While Pedro Martinez will be remembered by most for his achievements with the Boston Red Sox, my strongest memory comes from one of about a dozen games I went to at Shea Stadium in 2005.
While we were settling in to watch the start of the game, Pedro quickly retired the first two Arizona Diamondbacks batters. Then, with Luis Gonzalez at the plate, all of the sprinklers on the infield suddenly turned on!
Many pitchers would have let something like that throw them off of their routine. Not Pedro. On the Diamondvision board, you could see Pedro smiling and laughing about the ridiculous situation. While the other players left the field during the delay, Pedro stayed out there. Once order was restored, he struck out Gonzalez and went on to pitch eight innings of one-run ball as the Mets won 6-1.
After the game, Pedro told reporters, “Water is a blessing, I believe. So I got wet.”
I hope the Mets invite Pedro Martinez out to Citi Field sometime this summer to honor him and give fans one more chance to applaud.
I have to admit, I had hoped that Marlins owner Jeffrey Loria would hire another larger-than-life character to add to the circus aspect that surrounds the team. But really, short of bringing in Bobby Valentine or doing something crazy like trading for Alex Rodriguez to make him baseball’s first player-manager in years, how could you top Guillen – or Loria’s own antics?
What do you think: will Mike Redmond get the Marlins out of the NL East cellar? Will he last more than one season?
My prize – a Cliff Floyd bobblehead given away at a Harrisburg Senators game this season – arrived on Saturday. As far as bobbleheads go, it’s a very good likeness.
Floyd, who patrolled left field for the New York Mets from 2003-2006, began his career in the Montreal Expos’ organization as a first baseman. A 1995 collision with Mets catcher Todd Hundley at first base resulted in a broken wrist that nearly ended Floyd’s career; when he returned, he moved to the outfield.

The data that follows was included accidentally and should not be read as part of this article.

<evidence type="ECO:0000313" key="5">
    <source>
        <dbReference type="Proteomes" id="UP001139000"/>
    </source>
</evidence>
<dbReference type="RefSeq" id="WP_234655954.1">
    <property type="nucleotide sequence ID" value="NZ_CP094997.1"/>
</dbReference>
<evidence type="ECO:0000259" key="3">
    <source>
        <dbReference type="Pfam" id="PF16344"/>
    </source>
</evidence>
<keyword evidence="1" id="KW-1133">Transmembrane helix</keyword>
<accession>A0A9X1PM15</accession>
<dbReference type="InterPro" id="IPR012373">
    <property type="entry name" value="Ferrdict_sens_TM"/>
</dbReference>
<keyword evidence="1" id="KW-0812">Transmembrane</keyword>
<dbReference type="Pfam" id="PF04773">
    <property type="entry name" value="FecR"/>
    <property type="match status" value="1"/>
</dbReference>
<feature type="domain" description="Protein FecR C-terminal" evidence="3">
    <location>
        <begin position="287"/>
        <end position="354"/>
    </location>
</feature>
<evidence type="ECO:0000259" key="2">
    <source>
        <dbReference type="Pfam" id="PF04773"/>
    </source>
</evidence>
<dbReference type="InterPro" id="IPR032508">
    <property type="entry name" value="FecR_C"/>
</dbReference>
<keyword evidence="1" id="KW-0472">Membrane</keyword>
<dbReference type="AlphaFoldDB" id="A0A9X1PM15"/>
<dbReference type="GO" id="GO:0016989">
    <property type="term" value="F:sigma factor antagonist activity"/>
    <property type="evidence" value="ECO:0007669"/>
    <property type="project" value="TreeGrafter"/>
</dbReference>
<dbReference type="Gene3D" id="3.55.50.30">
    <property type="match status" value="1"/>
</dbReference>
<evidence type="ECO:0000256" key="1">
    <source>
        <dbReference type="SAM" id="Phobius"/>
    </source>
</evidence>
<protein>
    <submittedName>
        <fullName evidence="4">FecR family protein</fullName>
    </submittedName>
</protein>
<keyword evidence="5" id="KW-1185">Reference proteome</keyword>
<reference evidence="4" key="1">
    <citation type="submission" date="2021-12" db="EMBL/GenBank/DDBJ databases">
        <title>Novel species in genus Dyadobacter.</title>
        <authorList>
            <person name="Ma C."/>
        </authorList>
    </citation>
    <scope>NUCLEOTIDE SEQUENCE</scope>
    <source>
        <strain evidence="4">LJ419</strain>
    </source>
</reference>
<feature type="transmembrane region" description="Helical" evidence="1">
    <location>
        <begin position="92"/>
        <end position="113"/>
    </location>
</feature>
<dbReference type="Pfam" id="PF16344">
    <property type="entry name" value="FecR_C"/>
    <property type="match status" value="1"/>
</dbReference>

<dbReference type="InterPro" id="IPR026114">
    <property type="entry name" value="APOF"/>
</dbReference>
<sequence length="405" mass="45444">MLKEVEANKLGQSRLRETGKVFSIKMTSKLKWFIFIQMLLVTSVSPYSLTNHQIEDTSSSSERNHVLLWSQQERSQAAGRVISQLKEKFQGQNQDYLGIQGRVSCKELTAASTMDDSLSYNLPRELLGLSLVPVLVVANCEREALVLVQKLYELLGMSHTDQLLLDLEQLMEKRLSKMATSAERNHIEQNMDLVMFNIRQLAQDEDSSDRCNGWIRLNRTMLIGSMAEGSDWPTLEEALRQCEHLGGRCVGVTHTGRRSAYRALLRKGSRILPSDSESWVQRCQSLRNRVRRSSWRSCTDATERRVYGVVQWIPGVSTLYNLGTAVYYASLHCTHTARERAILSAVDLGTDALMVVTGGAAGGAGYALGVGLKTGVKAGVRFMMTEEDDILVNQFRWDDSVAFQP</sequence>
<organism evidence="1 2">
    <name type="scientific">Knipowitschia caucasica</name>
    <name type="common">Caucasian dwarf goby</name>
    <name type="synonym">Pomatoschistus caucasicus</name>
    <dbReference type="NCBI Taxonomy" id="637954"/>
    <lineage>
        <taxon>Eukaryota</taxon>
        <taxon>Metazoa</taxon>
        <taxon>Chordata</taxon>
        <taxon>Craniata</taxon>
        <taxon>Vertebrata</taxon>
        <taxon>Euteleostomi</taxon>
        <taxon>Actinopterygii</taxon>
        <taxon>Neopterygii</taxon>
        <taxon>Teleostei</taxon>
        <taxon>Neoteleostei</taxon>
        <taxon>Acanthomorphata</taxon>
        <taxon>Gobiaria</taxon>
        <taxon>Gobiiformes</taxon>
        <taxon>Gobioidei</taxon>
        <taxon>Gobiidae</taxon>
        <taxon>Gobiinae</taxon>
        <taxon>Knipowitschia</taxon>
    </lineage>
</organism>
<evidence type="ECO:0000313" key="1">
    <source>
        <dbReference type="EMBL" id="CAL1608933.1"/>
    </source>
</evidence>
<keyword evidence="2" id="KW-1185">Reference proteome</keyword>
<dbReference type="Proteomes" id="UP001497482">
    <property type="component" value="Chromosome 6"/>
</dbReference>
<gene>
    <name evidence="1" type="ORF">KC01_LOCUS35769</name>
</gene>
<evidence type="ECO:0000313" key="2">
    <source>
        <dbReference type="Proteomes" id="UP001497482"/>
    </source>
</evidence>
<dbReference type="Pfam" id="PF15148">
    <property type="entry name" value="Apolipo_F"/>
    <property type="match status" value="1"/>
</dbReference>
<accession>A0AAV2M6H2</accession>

In 1993, Floyd hit .329 with 26 home runs and 101 RBI for the Harrisburg Senators at the age of 20. The next year, he was the regular first baseman on a Montreal Expos team that appeared playoff-bound when the MLB Players Association went out on strike.
Floyd would go on to win a World Series ring in 1997 with the Florida Marlins. They recognized him with a bobblehead giveaway in 2001. I’m not aware of any other teams that have done so.
Thanks for the new addition to my small (and largely accidental) bobblehead collection, Ryan.
Tuesday, Carlos Beltran played his final Mets game in Cincinnati. Just over six and a half seasons ago, Beltran played his first game for the Mets in Cincinnati. I guess there’s something to be said for symmetry.
Beltran went 3-for-5 to start his Mets career on Opening Day in 2005. He had a home run and a double off of Reds’ starter Paul Wilson, then added a single off reliever David Weathers in the seventh inning.
The Mets took an early 1-0 lead as Kazuo Matsui hit a first inning home run. Matsui also hit a home run in his first at bat of the season in 2004, making him the first Met to accomplish that feat since Darryl Strawberry did it in 1987 and 1988 (or so the note on my scorecard says.)
The Reds took a 3-1 lead on Adam Dunn‘s three-run homer off of Pedro Martinez in the bottom of the first. Martinez, who was also making his Mets debut, dominated the Reds for the next five innings. He struck out 12 batters over six innings, a record performance for a Mets pitcher on Opening Day.
Beltran’s homer tied the game in the third inning, and his single off Weathers drove in Jose Reyes as the go-ahead run in the seventh. The Mets added two more runs in the inning on Cliff Floyd‘s homer to go up 6-3.
I stopped at the monthly sports card show in Rahway this morning, and was pleasantly surprised to see most of the tables were filled. (A new card show in Toms River has been drawing away a number of the dealers who used to set up at the Rahway show.)
I spent under $20, but came home with some interesting things (and supplies, saving me a trip out to the card shop during the week.) I also ran into Jeff, one of my occasional blog readers, and got to talk to him for a few minutes.
This Cliff Floyd postcard I got for $1 was the most interesting of my purchases. It’s not in perfect shape, but it still looks good. I’m not sure when the postcard was produced – the “Catch the Energy” slogan seems to tie it to 2004, but there’s no specific date listed. I’d guess it was produced for Floyd (or the Mets’ staff) to respond to fan mail autograph requests, though he didn’t seem to do too much of that during his Mets tenure.